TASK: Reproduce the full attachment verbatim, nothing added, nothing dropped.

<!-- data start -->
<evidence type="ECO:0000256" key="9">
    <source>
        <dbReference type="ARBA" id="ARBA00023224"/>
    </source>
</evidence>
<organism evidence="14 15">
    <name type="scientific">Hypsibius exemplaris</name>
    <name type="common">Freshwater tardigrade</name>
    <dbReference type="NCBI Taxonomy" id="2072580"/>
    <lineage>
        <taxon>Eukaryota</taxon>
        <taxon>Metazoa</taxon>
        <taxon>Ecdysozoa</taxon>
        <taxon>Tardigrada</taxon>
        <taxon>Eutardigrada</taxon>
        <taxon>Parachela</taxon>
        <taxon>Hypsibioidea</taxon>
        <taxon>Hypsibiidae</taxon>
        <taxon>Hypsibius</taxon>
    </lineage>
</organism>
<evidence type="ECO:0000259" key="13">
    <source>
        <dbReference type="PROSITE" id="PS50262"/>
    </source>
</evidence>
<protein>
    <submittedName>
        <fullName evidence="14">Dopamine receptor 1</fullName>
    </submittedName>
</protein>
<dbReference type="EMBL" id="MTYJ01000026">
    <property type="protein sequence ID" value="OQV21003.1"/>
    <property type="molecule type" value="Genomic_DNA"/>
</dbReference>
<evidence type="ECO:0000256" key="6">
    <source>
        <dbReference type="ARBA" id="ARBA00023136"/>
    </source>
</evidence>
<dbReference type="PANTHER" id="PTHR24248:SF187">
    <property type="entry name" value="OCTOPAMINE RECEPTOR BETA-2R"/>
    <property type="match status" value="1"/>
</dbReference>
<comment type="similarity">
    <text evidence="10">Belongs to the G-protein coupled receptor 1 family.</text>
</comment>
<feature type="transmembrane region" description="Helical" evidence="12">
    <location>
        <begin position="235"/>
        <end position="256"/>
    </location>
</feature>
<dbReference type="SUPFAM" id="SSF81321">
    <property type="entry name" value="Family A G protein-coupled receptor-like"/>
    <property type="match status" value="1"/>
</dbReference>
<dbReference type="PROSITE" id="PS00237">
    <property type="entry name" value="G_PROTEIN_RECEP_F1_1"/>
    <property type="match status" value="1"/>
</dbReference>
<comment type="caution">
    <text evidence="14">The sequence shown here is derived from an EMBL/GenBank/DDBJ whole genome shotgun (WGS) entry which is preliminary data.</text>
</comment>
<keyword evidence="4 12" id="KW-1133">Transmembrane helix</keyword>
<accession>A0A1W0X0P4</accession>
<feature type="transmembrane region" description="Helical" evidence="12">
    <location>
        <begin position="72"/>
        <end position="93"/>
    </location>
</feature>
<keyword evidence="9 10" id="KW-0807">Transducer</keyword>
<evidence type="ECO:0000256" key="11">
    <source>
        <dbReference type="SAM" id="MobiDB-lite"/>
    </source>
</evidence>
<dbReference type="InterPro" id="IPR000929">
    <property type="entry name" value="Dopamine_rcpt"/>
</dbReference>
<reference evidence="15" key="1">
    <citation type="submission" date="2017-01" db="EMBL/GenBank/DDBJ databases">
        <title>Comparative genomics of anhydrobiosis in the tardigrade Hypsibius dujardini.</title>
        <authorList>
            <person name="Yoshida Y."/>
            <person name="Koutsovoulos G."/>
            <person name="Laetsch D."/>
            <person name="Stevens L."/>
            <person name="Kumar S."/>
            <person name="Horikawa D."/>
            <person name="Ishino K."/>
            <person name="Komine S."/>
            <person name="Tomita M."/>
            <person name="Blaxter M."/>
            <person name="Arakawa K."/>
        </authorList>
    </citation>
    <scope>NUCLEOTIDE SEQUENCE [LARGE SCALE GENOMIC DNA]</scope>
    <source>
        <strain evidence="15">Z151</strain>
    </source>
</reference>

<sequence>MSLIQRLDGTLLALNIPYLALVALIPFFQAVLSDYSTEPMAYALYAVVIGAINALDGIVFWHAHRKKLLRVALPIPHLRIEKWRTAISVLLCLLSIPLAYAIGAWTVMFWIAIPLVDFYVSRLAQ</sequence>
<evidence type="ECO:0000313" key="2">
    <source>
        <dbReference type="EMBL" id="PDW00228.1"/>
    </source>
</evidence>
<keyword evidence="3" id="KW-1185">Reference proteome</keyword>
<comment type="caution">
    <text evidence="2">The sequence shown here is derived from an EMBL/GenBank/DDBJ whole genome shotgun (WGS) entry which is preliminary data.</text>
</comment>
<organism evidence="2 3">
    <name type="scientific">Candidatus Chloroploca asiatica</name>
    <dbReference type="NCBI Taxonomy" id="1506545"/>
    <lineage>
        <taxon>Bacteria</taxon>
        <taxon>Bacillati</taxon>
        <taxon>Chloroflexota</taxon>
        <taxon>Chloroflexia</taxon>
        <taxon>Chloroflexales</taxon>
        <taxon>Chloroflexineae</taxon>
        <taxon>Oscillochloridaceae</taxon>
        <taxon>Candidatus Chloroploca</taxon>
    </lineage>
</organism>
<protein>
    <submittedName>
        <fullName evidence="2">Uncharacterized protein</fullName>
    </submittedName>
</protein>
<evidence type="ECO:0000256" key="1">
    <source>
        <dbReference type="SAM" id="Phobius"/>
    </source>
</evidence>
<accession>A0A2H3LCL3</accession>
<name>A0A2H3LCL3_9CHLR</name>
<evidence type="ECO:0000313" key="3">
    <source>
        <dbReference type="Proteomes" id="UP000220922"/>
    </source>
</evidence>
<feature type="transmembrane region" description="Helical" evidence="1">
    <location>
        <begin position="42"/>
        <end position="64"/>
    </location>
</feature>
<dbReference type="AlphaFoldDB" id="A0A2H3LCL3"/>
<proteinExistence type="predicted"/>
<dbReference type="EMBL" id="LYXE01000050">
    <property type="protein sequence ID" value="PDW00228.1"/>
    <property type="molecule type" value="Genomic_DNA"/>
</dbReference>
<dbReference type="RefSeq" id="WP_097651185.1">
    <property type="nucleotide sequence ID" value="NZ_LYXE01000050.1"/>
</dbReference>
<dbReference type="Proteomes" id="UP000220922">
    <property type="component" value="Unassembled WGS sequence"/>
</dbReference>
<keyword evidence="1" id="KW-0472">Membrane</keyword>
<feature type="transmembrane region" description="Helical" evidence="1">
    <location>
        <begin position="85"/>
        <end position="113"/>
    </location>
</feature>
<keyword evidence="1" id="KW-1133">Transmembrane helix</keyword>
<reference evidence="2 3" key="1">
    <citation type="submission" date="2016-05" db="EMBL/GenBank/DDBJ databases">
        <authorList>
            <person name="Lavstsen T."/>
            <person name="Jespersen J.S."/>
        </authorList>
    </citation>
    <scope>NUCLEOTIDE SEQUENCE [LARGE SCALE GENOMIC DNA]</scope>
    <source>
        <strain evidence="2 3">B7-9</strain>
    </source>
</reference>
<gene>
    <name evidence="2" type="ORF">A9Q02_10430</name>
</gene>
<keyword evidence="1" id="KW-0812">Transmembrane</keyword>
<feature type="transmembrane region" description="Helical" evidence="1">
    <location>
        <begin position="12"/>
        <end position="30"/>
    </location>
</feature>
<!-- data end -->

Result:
<evidence type="ECO:0000256" key="9">
    <source>
        <dbReference type="ARBA" id="ARBA00023224"/>
    </source>
</evidence>
<organism evidence="14 15">
    <name type="scientific">Hypsibius exemplaris</name>
    <name type="common">Freshwater tardigrade</name>
    <dbReference type="NCBI Taxonomy" id="2072580"/>
    <lineage>
        <taxon>Eukaryota</taxon>
        <taxon>Metazoa</taxon>
        <taxon>Ecdysozoa</taxon>
        <taxon>Tardigrada</taxon>
        <taxon>Eutardigrada</taxon>
        <taxon>Parachela</taxon>
        <taxon>Hypsibioidea</taxon>
        <taxon>Hypsibiidae</taxon>
        <taxon>Hypsibius</taxon>
    </lineage>
</organism>
<evidence type="ECO:0000259" key="13">
    <source>
        <dbReference type="PROSITE" id="PS50262"/>
    </source>
</evidence>
<protein>
    <submittedName>
        <fullName evidence="14">Dopamine receptor 1</fullName>
    </submittedName>
</protein>
<dbReference type="EMBL" id="MTYJ01000026">
    <property type="protein sequence ID" value="OQV21003.1"/>
    <property type="molecule type" value="Genomic_DNA"/>
</dbReference>
<evidence type="ECO:0000256" key="6">
    <source>
        <dbReference type="ARBA" id="ARBA00023136"/>
    </source>
</evidence>
<dbReference type="PANTHER" id="PTHR24248:SF187">
    <property type="entry name" value="OCTOPAMINE RECEPTOR BETA-2R"/>
    <property type="match status" value="1"/>
</dbReference>
<comment type="similarity">
    <text evidence="10">Belongs to the G-protein coupled receptor 1 family.</text>
</comment>
<feature type="transmembrane region" description="Helical" evidence="12">
    <location>
        <begin position="235"/>
        <end position="256"/>
    </location>
</feature>
<dbReference type="SUPFAM" id="SSF81321">
    <property type="entry name" value="Family A G protein-coupled receptor-like"/>
    <property type="match status" value="1"/>
</dbReference>
<dbReference type="PROSITE" id="PS00237">
    <property type="entry name" value="G_PROTEIN_RECEP_F1_1"/>
    <property type="match status" value="1"/>
</dbReference>
<comment type="caution">
    <text evidence="14">The sequence shown here is derived from an EMBL/GenBank/DDBJ whole genome shotgun (WGS) entry which is preliminary data.</text>
</comment>
<keyword evidence="4 12" id="KW-1133">Transmembrane helix</keyword>
<accession>A0A1W0X0P4</accession>
<feature type="transmembrane region" description="Helical" evidence="12">
    <location>
        <begin position="72"/>
        <end position="93"/>
    </location>
</feature>
<keyword evidence="9 10" id="KW-0807">Transducer</keyword>
<evidence type="ECO:0000256" key="11">
    <source>
        <dbReference type="SAM" id="MobiDB-lite"/>
    </source>
</evidence>
<dbReference type="InterPro" id="IPR000929">
    <property type="entry name" value="Dopamine_rcpt"/>
</dbReference>
<reference evidence="15" key="1">
    <citation type="submission" date="2017-01" db="EMBL/GenBank/DDBJ databases">
        <title>Comparative genomics of anhydrobiosis in the tardigrade Hypsibius dujardini.</title>
        <authorList>
            <person name="Yoshida Y."/>
            <person name="Koutsovoulos G."/>
            <person name="Laetsch D."/>
            <person name="Stevens L."/>
            <person name="Kumar S."/>
            <person name="Horikawa D."/>
            <person name="Ishino K."/>
            <person name="Komine S."/>
            <person name="Tomita M."/>
            <person name="Blaxter M."/>
            <person name="Arakawa K."/>
        </authorList>
    </citation>
    <scope>NUCLEOTIDE SEQUENCE [LARGE SCALE GENOMIC DNA]</scope>
    <source>
        <strain evidence="15">Z151</strain>
    </source>
</reference>

<sequence>MSLIQRLDGTLLALNIPYLALVALIPFFQAVLSDYSTEPMAYALYAVVIGAINALDGIVFWHAHRKKLLRVALPIPHLRIEKWRTAISVLLCLLSIPLAYAIGAWTVMFWIAIPLVDFYVSRLAQ</sequence>
<evidence type="ECO:0000313" key="2">
    <source>
        <dbReference type="EMBL" id="PDW00228.1"/>
    </source>
</evidence>
<keyword evidence="3" id="KW-1185">Reference proteome</keyword>
<comment type="caution">
    <text evidence="2">The sequence shown here is derived from an EMBL/GenBank/DDBJ whole genome shotgun (WGS) entry which is preliminary data.</text>
</comment>
<organism evidence="2 3">
    <name type="scientific">Candidatus Chloroploca asiatica</name>
    <dbReference type="NCBI Taxonomy" id="1506545"/>
    <lineage>
        <taxon>Bacteria</taxon>
        <taxon>Bacillati</taxon>
        <taxon>Chloroflexota</taxon>
        <taxon>Chloroflexia</taxon>
        <taxon>Chloroflexales</taxon>
        <taxon>Chloroflexineae</taxon>
        <taxon>Oscillochloridaceae</taxon>
        <taxon>Candidatus Chloroploca</taxon>
    </lineage>
</organism>
<protein>
    <submittedName>
        <fullName evidence="2">Uncharacterized protein</fullName>
    </submittedName>
</protein>
<evidence type="ECO:0000256" key="1">
    <source>
        <dbReference type="SAM" id="Phobius"/>
    </source>
</evidence>
<accession>A0A2H3LCL3</accession>
<name>A0A2H3LCL3_9CHLR</name>
<evidence type="ECO:0000313" key="3">
    <source>
        <dbReference type="Proteomes" id="UP000220922"/>
    </source>
</evidence>
<feature type="transmembrane region" description="Helical" evidence="1">
    <location>
        <begin position="42"/>
        <end position="64"/>
    </location>
</feature>
<dbReference type="AlphaFoldDB" id="A0A2H3LCL3"/>
<proteinExistence type="predicted"/>
<dbReference type="EMBL" id="LYXE01000050">
    <property type="protein sequence ID" value="PDW00228.1"/>
    <property type="molecule type" value="Genomic_DNA"/>
</dbReference>
<dbReference type="RefSeq" id="WP_097651185.1">
    <property type="nucleotide sequence ID" value="NZ_LYXE01000050.1"/>
</dbReference>
<dbReference type="Proteomes" id="UP000220922">
    <property type="component" value="Unassembled WGS sequence"/>
</dbReference>
<keyword evidence="1" id="KW-0472">Membrane</keyword>
<feature type="transmembrane region" description="Helical" evidence="1">
    <location>
        <begin position="85"/>
        <end position="113"/>
    </location>
</feature>
<keyword evidence="1" id="KW-1133">Transmembrane helix</keyword>
<reference evidence="2 3" key="1">
    <citation type="submission" date="2016-05" db="EMBL/GenBank/DDBJ databases">
        <authorList>
            <person name="Lavstsen T."/>
            <person name="Jespersen J.S."/>
        </authorList>
    </citation>
    <scope>NUCLEOTIDE SEQUENCE [LARGE SCALE GENOMIC DNA]</scope>
    <source>
        <strain evidence="2 3">B7-9</strain>
    </source>
</reference>
<gene>
    <name evidence="2" type="ORF">A9Q02_10430</name>
</gene>
<keyword evidence="1" id="KW-0812">Transmembrane</keyword>
<feature type="transmembrane region" description="Helical" evidence="1">
    <location>
        <begin position="12"/>
        <end position="30"/>
    </location>
</feature>